Airbus is working with Emirates, the biggest buyer of its A380 double-decker airliner, on a follow-up deal, which would bring much-needed relief to a program that’s running out of orders as carriers pick smaller more fuel-efficient aircraft.
The two sides aim to come to terms in time for the Dubai Air Show, which starts Nov 12, Emirates Chairman Sheikh Ahmed bin Saeed Al Maktoum said in Hamburg, before taking delivery of its 100th A380. Airbus chief executive Tom Enders sought to bolster the troubled program at the event, saying the A380 would remain in production for another decade, and that there are other sales prospects to customers in the Middle East and Asia.
“I hope that we will be able to do it” in time for the biennial air show in Emirates’ hometown, Sheikh Ahmed told reporters. “It’s really about the work between the two teams as we speak today. There are discussions,” but contract talks “take ages and are expensive.”
The Airbus A380, which is the European manufacturer’s largest and most expensive plane at a list price of Us$436.9 million, has become a tough sell for the company. Emirates represents the only major customer for the double-decker, with 142 of the jet’s 317 net orders as the airline uses the model as its flagship.
Airbus stock has gained 39 per cent this year, while Boeing has risen 69 per cent.
Most other customers, such as British Airways to Lufthansa to Air France, have made the plane only a sub-category of their fleets. Bloomberg reported in June that Airbus was working to secure a follow-on order for 20 planes, which would lift Emirates’ total orderbook to more than half of the A380’s total. In June, Airbus unveiled the so-called A380plus, which adds fuel-saving upgrades in a bid to make the 550-seat, four-engine behemoth more appealing.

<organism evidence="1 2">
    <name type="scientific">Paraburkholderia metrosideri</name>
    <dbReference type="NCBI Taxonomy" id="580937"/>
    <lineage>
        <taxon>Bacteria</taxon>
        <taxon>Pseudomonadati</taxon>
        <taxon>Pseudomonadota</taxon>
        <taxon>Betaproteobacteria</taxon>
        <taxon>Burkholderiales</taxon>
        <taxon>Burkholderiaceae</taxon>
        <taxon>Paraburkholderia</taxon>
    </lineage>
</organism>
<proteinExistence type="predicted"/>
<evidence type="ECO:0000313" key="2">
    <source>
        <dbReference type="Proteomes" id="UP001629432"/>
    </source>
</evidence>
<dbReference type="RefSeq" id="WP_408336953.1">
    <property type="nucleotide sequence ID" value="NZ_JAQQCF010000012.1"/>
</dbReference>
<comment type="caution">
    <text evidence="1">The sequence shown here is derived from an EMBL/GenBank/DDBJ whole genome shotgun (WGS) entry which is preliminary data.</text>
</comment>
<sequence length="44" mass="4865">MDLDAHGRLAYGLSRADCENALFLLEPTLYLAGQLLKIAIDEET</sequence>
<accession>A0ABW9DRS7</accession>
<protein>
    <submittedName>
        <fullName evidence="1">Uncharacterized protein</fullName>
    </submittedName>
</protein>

“For Emirates, the A380 has been a success,” Sheikh Ahmed said. “We remain committed to the program and will work closely with Airbus and our partners to continually enhance our A380 product.”
Airbus has cut back production of the superjumbo over the past few years to adapt to the slowing order flow, moving from 28 deliveries in 2016 to just eight a year from 2019. The move is in line with Boeing’s own troubles selling the latest iteration of its 747-8 jumbo jet, which has seen even weaker demand than the A380.
The Dubai Air show, which runs until Nov 16, is the venue of choice for the major carriers from the Middle East to place orders. Besides Emirates, Etihad Airways and Qatar Airways also operate the plane. Emirates has on several occasions topped up its order book.
In a sign of how important the relationship is the Franco-German planemaker rolled out its top executives for the Hamburg handover ceremony, including outgoing sales chief John Leahy who is slated to be leaving Airbus at the end of this year or early next. Airbus is starting over in its search for a replacement for its sales supremo after designated replacement Kiran Rao counted himself out of the running.
Mr Leahy, who has racked up more than 15,500 jet orders worth $1.7 trillion at list prices over two decades as head salesman, could make a final Emirates deal his swan song.
“I’m not sure John will retire without one more significant A380 order,” Mr Enders quipped in Hamburg.